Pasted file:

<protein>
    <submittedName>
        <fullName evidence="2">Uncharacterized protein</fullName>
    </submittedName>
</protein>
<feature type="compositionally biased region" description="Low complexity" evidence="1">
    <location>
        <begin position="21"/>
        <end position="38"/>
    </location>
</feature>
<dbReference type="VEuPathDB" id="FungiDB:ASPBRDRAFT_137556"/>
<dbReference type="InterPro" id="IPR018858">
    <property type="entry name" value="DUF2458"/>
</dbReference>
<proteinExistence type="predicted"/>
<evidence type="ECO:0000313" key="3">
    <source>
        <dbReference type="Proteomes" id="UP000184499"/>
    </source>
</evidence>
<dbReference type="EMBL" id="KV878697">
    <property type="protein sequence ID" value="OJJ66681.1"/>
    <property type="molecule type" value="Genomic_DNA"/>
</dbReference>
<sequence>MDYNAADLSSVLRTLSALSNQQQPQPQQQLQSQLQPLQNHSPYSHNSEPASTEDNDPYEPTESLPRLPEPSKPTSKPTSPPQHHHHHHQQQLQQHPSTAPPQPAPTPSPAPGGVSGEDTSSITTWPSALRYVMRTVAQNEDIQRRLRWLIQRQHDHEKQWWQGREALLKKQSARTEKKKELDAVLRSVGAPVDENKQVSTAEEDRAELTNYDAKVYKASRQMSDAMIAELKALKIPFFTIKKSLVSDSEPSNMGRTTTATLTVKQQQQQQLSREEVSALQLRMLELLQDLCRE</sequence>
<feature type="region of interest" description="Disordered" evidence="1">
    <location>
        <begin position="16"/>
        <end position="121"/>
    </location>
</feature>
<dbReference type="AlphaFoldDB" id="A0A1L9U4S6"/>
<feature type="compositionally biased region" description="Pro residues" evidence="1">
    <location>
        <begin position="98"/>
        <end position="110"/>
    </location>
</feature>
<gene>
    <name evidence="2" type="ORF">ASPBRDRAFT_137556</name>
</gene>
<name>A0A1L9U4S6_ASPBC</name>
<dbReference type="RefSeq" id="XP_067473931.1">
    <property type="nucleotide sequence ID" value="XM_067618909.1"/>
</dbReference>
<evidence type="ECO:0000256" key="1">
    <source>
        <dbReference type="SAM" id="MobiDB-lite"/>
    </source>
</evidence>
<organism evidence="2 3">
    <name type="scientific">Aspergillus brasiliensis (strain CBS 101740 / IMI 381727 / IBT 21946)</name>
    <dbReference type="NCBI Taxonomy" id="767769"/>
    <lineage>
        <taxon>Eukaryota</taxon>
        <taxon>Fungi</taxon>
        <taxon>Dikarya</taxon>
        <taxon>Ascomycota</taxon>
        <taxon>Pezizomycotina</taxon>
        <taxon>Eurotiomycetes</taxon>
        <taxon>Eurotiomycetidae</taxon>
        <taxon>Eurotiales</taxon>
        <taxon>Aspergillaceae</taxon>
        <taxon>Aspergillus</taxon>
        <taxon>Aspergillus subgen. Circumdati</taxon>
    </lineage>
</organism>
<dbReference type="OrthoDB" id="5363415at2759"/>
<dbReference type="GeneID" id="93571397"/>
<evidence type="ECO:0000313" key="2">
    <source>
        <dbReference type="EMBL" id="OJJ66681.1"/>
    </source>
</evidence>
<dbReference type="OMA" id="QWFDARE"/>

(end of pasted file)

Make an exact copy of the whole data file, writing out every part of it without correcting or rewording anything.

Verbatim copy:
<protein>
    <submittedName>
        <fullName evidence="2">Uncharacterized protein</fullName>
    </submittedName>
</protein>
<feature type="compositionally biased region" description="Low complexity" evidence="1">
    <location>
        <begin position="21"/>
        <end position="38"/>
    </location>
</feature>
<dbReference type="VEuPathDB" id="FungiDB:ASPBRDRAFT_137556"/>
<dbReference type="InterPro" id="IPR018858">
    <property type="entry name" value="DUF2458"/>
</dbReference>
<proteinExistence type="predicted"/>
<evidence type="ECO:0000313" key="3">
    <source>
        <dbReference type="Proteomes" id="UP000184499"/>
    </source>
</evidence>
<dbReference type="EMBL" id="KV878697">
    <property type="protein sequence ID" value="OJJ66681.1"/>
    <property type="molecule type" value="Genomic_DNA"/>
</dbReference>
<sequence>MDYNAADLSSVLRTLSALSNQQQPQPQQQLQSQLQPLQNHSPYSHNSEPASTEDNDPYEPTESLPRLPEPSKPTSKPTSPPQHHHHHHQQQLQQHPSTAPPQPAPTPSPAPGGVSGEDTSSITTWPSALRYVMRTVAQNEDIQRRLRWLIQRQHDHEKQWWQGREALLKKQSARTEKKKELDAVLRSVGAPVDENKQVSTAEEDRAELTNYDAKVYKASRQMSDAMIAELKALKIPFFTIKKSLVSDSEPSNMGRTTTATLTVKQQQQQQLSREEVSALQLRMLELLQDLCRE</sequence>
<feature type="region of interest" description="Disordered" evidence="1">
    <location>
        <begin position="16"/>
        <end position="121"/>
    </location>
</feature>
<dbReference type="AlphaFoldDB" id="A0A1L9U4S6"/>
<feature type="compositionally biased region" description="Pro residues" evidence="1">
    <location>
        <begin position="98"/>
        <end position="110"/>
    </location>
</feature>
<gene>
    <name evidence="2" type="ORF">ASPBRDRAFT_137556</name>
</gene>
<name>A0A1L9U4S6_ASPBC</name>
<dbReference type="RefSeq" id="XP_067473931.1">
    <property type="nucleotide sequence ID" value="XM_067618909.1"/>
</dbReference>
<evidence type="ECO:0000256" key="1">
    <source>
        <dbReference type="SAM" id="MobiDB-lite"/>
    </source>
</evidence>
<organism evidence="2 3">
    <name type="scientific">Aspergillus brasiliensis (strain CBS 101740 / IMI 381727 / IBT 21946)</name>
    <dbReference type="NCBI Taxonomy" id="767769"/>
    <lineage>
        <taxon>Eukaryota</taxon>
        <taxon>Fungi</taxon>
        <taxon>Dikarya</taxon>
        <taxon>Ascomycota</taxon>
        <taxon>Pezizomycotina</taxon>
        <taxon>Eurotiomycetes</taxon>
        <taxon>Eurotiomycetidae</taxon>
        <taxon>Eurotiales</taxon>
        <taxon>Aspergillaceae</taxon>
        <taxon>Aspergillus</taxon>
        <taxon>Aspergillus subgen. Circumdati</taxon>
    </lineage>
</organism>
<dbReference type="OrthoDB" id="5363415at2759"/>
<dbReference type="GeneID" id="93571397"/>
<evidence type="ECO:0000313" key="2">
    <source>
        <dbReference type="EMBL" id="OJJ66681.1"/>
    </source>
</evidence>
<dbReference type="OMA" id="QWFDARE"/>